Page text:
Aberfeldy - Come On Claire
Although they’ve suffered unexpected personnel changes, the end of their record deal with Rough Trade and various other unfortunate happenings in the last couple of years, Edinburgh’s Aberfeldy are still moving onwards, having released a new single named Claire in autumn 2008 and continued the writing of their third album. Due a proper reintroduction, Aberfeldy 2.0 now consists of Riley Briggs (singer, guitarist, songwriter), Ken Buchanan (bass), Murray Briggs (drums; also Riley’s brother) and Vicky Gray (fiddle), and a revolving array of keyboard players – as Riley explains.
What is it with all the keyboard players?
We’ve gone through them like knives through butter. It’s been hard to get someone who can stay in the band, because they’ve all been doing their own thing. Currently we have a lass from Glasgow called Lorna Veverka, although she’s getting busier and busier with her own band (Wilburnsilver). Before that we had Donna Maciocia from Amplifico, who lives in London, and then it was Chris Bradley, who has his own solo thing. He isn’t in the band, but we’re hopeful he’ll be able to come back and play at these gigs.
How did the changes in the band come about?
Because Ruth (Barrie) and I split up, which is all water under the bridge now. And Rough Trade dropped us round about the same time, because I guess our second album hadn’t done as well as they thought it would. We also had a difficult tour with Paulo Nutini… I don’t know, you get asked to play these support tours… we did one before with the Beautiful South and it was great, their fans really took to us and the band were lovely, they really exercised their socialist principles with us. Paulo and his band were great too, but he has a much younger fanbase, so we’d go on his website and read all these comments about ‘what were the Addams Family doing supporting?’ That came at the end of a run of really bad luck for us, but we still had a few gigs in the diary, so the new band came together for them.
Why did you decide to keep going after that?
I considered going solo or renaming the band, but we’d already changed line-up before. We started as a trio (Riley, Buchanan, drummer Ian Stoddart), then the girls (Barrie and Sarah McFadyen) joined and Stoddy left, so we’ve had big changes already. There was already a certain cachet there, a bit of a fanbase for what we were doing, so I thought it would be a shame to waste that.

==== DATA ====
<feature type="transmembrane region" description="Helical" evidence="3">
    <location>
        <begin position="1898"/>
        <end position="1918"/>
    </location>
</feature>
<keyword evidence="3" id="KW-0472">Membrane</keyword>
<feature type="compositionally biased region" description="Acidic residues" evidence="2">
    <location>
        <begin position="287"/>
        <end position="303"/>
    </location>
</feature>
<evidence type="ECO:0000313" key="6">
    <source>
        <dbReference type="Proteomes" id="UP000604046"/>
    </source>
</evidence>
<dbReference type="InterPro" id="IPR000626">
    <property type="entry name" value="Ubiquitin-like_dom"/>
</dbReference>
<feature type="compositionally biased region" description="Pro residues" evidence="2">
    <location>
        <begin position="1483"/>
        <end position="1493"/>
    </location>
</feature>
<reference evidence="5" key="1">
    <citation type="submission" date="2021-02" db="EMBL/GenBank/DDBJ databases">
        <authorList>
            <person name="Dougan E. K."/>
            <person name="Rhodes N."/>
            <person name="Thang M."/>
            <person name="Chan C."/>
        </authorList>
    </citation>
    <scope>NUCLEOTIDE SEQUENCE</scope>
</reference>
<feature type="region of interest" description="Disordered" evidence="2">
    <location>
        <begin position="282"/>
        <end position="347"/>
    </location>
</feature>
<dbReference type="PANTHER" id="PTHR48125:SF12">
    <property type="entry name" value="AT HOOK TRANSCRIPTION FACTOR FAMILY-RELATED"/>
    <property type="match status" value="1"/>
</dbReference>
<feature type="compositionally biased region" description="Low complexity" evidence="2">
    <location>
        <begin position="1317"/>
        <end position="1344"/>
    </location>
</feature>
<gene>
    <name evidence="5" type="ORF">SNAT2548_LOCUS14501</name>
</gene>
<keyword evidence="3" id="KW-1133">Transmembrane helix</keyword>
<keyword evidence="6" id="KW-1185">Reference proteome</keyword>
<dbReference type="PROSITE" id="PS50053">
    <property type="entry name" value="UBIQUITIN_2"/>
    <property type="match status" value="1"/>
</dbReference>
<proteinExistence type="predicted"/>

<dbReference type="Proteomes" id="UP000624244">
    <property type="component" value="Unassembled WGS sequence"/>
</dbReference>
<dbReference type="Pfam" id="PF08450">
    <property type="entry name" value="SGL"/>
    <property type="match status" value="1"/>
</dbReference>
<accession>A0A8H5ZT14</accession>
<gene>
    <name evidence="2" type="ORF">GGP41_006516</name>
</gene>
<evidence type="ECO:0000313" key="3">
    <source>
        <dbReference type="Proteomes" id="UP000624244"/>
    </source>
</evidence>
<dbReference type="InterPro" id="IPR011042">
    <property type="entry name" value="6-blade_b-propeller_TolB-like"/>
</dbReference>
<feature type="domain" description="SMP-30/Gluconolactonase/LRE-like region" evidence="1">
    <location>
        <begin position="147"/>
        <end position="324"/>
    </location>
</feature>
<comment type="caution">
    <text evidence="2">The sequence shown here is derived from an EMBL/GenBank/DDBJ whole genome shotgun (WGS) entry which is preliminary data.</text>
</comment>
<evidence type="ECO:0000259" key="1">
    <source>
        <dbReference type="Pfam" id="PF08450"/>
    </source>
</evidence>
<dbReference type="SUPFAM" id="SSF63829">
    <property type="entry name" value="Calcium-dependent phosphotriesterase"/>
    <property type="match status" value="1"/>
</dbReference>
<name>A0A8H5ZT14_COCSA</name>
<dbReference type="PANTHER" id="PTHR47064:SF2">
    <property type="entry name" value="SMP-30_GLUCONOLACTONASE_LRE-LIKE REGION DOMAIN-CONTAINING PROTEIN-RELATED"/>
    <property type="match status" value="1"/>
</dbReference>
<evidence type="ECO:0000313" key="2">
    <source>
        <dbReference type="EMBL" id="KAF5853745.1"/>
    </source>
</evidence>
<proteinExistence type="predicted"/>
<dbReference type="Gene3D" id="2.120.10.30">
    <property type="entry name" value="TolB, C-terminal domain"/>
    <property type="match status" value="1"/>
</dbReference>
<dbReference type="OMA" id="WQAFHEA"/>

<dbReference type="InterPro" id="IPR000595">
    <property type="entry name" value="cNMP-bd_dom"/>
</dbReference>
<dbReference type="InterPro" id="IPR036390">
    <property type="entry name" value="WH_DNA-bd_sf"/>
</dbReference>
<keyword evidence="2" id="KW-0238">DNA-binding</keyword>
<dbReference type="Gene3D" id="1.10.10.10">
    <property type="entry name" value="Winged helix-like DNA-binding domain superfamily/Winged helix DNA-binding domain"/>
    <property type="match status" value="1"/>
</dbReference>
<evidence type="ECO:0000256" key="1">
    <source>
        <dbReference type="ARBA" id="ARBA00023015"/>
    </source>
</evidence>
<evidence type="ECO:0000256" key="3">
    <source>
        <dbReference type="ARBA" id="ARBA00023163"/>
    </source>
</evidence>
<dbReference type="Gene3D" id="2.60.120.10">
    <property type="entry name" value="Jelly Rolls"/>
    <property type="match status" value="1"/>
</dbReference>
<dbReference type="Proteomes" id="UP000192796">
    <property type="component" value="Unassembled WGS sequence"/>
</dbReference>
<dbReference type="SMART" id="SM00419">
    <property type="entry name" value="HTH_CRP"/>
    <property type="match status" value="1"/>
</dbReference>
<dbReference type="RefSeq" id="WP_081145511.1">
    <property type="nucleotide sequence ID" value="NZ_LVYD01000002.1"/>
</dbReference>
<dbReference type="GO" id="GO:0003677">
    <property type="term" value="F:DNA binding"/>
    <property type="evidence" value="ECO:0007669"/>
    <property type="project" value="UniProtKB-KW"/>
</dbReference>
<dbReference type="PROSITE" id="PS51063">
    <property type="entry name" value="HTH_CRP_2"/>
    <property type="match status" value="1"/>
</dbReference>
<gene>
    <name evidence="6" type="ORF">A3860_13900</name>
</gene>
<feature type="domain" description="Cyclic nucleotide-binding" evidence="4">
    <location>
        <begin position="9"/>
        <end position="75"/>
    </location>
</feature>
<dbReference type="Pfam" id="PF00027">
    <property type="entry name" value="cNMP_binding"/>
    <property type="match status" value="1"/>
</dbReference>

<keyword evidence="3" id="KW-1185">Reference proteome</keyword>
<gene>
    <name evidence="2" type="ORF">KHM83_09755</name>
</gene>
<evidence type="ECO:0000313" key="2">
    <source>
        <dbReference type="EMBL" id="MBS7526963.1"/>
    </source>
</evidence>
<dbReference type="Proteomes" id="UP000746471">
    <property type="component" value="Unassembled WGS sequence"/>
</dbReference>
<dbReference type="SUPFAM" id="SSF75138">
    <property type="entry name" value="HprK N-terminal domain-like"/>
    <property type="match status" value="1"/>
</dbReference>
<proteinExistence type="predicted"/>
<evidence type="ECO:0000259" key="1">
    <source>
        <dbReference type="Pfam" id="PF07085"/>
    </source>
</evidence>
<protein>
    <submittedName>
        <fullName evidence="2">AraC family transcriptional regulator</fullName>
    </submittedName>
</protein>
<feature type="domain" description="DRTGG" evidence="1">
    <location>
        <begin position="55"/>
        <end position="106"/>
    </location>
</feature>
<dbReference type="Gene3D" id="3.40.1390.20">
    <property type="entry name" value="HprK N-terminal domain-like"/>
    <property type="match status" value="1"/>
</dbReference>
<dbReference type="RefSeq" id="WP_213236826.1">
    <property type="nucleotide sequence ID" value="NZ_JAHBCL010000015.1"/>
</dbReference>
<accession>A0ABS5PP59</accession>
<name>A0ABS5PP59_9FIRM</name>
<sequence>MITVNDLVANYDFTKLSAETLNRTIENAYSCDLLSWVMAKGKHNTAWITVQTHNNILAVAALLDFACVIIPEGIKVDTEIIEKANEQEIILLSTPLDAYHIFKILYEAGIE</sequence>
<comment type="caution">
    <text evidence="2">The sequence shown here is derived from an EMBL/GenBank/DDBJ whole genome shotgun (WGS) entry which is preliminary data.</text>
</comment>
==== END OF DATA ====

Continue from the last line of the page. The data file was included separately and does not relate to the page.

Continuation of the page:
Have you been recording much?
We’ve been saying for the last two years that our album’ll be out in a couple of months! (laughs) We have a lot of stuff written and recorded, but we really need to find a label that can put out an album. 17 Seconds, who did our single, are just a fledgling label, they couldn’t afford it – we’ll probably do another single with them, though. I’ve actually been toying with the idea of just putting the album up on MySpace for free, rather than trying to prise 79p per track from people. We were quite pleased with the amount of airplay we got for the last single, though, and now we really want to get back to touring – that’s a military operation, though, because we all have jobs and kids too.
The single Claire matches up to anything you’ve done before, and last Christmas’ gig at the Voodoo Rooms (with the new line-up) was a great, celebratory show. The band and your fans are still as into it as you ever were, isn’t that right?
Yeah, that’s it. Aberfeldy is basically me, my songs, and some pals to help me play them. So it’s remained the same format with different people. Not that I’d want to sound like we did on our first album, though…
It was a good album, but it was just a kind of tortuous process. We decided to play it all at once, with no overdubs, which drew the recording process out. That’s what probably got us noticed by Rough Trade, though. I’d also just split up with my partner and my last band, so the songs all came out of a pretty miserable place, whereas the second album was more just an attempt at writing a good pop album. The new stuff is a mixture of the two, though – about half a dozen depressing, ‘why did you leave me?’ songs, and lots of uptempo folky disco things, as well.
It’s funny you say that about Young Forever (the first album), because it feels like such a sweet record.
I’ve heard a lot of people tell me they’ve courted their sweethearts to our first album. That’s really nice, it’s about the best thing you can hope for when you put out a record, that people make it a part of their lives.
What else have you been up to?
I did a tour with Kling Klang, just filling in when they supported Portishead in the summer. One of the guys in Kling Klang was in my old prog band Firestone: The Legend of the Hawk, and you couldn’t get two more different spin-offs from the same band than Kling Klang and Aberfeldy! So they were offered this amazing tour round Europe and half the band weren’t able to do it, so my flatmate and I were drafted in. What was interesting, though, was that Kling Klang named themselves after Kraftwerk’s production studios, because they’re big fans of German progressive rock – I won’t say Krautrock, that’s an offensive term. Anyway, when we got back from the German part of the tour, there was a letter from a German law firm ordering us to cease and desist. Real heavyweight lawyers, they knew where I lived even though I’d only joined the band about a week before. It was a real shame for the guys in Kling Klang, but I was jumping about, I was so excited – I’ve been sued by one of my heroes!
Aberfeldy play the ABC2, Glasgow, Mon 22 Dec; Voodoo Rooms, Edinburgh, Tue 23 Dec.